Kant for Kids

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Arts Education from Past to Present

Kant for Kids

Editor’s note: This article is the ninth in an occasional series on past treatments of major issues in arts education policy from antiquity through the twentieth century. Future essays will appear as occasion arises.


esthetics, we could say, is the philosophy of art (including poetry and literature), and philosophy can be defined as a way of reflecting and clarifying ordinary, everyday thoughts and feelings that we find hard to put into words. One such ordinary thought is the well-known fact that words have a larger, more expansive meaning in poetry than they do in daily life. When Robert Burns says his “love is like a red, red rose,” we do not imagine that she suffers from a bad sunburn; we think of all the other meanings (connotations, associations, and implications) of the words “red” and “rose” that seem to apply to love or someone whom we love. In the enlarged meaning of words used in poetry, all kinds of secondary meanings of the words spontaneously spring to mind. By itself (in isolation from the other words in the poem), “red” will suggest to most people who speak English a fairly standard range of associations or connotations—including passion, sexual attraction, life, anger, danger, warfare, excitement, and so forth. Although this

list of possible connotations (or secondary meanings) will not be identical for everyone, it will be very similar from person to person. This is an example of a very common understanding that we all have about the words used in poetry. When we try to express this or explain it clearly, however, most of us find we simply cannot do it. We might begin by saying, as is often said, that words in poetry “symbolize” other things not literally meant by the word (so, for example, “red” symbolizes excitement or danger). If we think of the way in which the red traffic light symbolizes stop, however, we can see that “symbols” in poetry do not work that way at all. The words used in poetry do not symbolize one thing to the exclusion of others but, rather, an indefinite range of related notions (all the way from life to love to excitement to war). So symbolism does not seem a very good way to articulate or explain this well-known but complex notion. One of the most important aestheticians in “modern” times (that is, roughly from 1500 to 2000) is the German philosopher Immanuel Kant, and it is precisely to clarify, articulate, and explain the expansive meanings of words used in poetry that Kant set as a major goal of his aesthetic theory. Kant was a professor of philosophy who lived and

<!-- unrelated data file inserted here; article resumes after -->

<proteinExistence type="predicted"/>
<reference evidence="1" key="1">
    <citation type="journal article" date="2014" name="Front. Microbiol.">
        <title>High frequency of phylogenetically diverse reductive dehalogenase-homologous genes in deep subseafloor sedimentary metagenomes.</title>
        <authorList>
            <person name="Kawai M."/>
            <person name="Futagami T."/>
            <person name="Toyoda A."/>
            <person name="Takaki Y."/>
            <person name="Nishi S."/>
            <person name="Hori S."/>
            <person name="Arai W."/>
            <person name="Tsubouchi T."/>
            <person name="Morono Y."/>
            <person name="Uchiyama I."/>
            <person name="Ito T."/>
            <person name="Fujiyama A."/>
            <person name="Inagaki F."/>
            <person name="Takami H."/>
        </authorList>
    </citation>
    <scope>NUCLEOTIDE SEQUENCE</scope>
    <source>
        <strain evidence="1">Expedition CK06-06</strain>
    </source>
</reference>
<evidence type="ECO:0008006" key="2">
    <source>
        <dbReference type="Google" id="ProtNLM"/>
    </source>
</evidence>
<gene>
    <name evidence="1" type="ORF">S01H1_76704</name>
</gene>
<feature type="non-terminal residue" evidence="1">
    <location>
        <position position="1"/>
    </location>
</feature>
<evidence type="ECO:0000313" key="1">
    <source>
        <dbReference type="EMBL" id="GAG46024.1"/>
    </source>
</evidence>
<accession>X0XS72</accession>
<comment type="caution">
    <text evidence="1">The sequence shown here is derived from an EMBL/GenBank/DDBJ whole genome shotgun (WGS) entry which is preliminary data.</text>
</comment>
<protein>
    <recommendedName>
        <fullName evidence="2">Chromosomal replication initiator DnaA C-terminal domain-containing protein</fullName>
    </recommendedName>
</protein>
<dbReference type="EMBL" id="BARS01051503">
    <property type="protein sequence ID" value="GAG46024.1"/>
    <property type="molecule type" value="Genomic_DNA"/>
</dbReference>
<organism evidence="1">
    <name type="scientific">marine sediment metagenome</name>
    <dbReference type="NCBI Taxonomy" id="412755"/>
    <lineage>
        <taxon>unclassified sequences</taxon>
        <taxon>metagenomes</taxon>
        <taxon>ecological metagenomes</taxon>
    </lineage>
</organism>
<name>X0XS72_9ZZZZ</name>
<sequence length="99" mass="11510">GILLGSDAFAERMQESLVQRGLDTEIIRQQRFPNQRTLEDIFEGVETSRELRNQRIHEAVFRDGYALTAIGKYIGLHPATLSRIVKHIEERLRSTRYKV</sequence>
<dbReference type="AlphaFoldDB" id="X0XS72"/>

wrote during the second half of the eighteenth century. He is best known in aesthetics for his distinction of “aesthetic experience” from other sorts of human experience as being “disinterested” and for his theory of taste. When we look at or listen to something—not for any practical benefit we may get from it but simply for the sheer delight we take in the experience itself—that experience, Kant said, whether of objects of nature or of works of fine art, is an “aesthetic experience.” In his theory of taste, Kant argues that our judgments of beauty are neither completely subjective nor completely objective, but enjoy a kind of “subjective universality” in which we acknowledge that the way we talk about works of art and objects of natural beauty presupposes a kind of objectivity not found in other sorts of value judgments. Judgments of sensibility, that Pepsi tastes better than Coke for example, on the other hand, are based simply on how the soda strikes one. Furthermore, since such judgments merely record the sensible effect of the soft drink on our respective palates, they are not meant to be value judgments about the soft drink itself but are simply psychological statements about the impression this kind of beverage makes on you or me (for example, if I happen to prefer Pepsi while you prefer Coke). As such, judgments of this...
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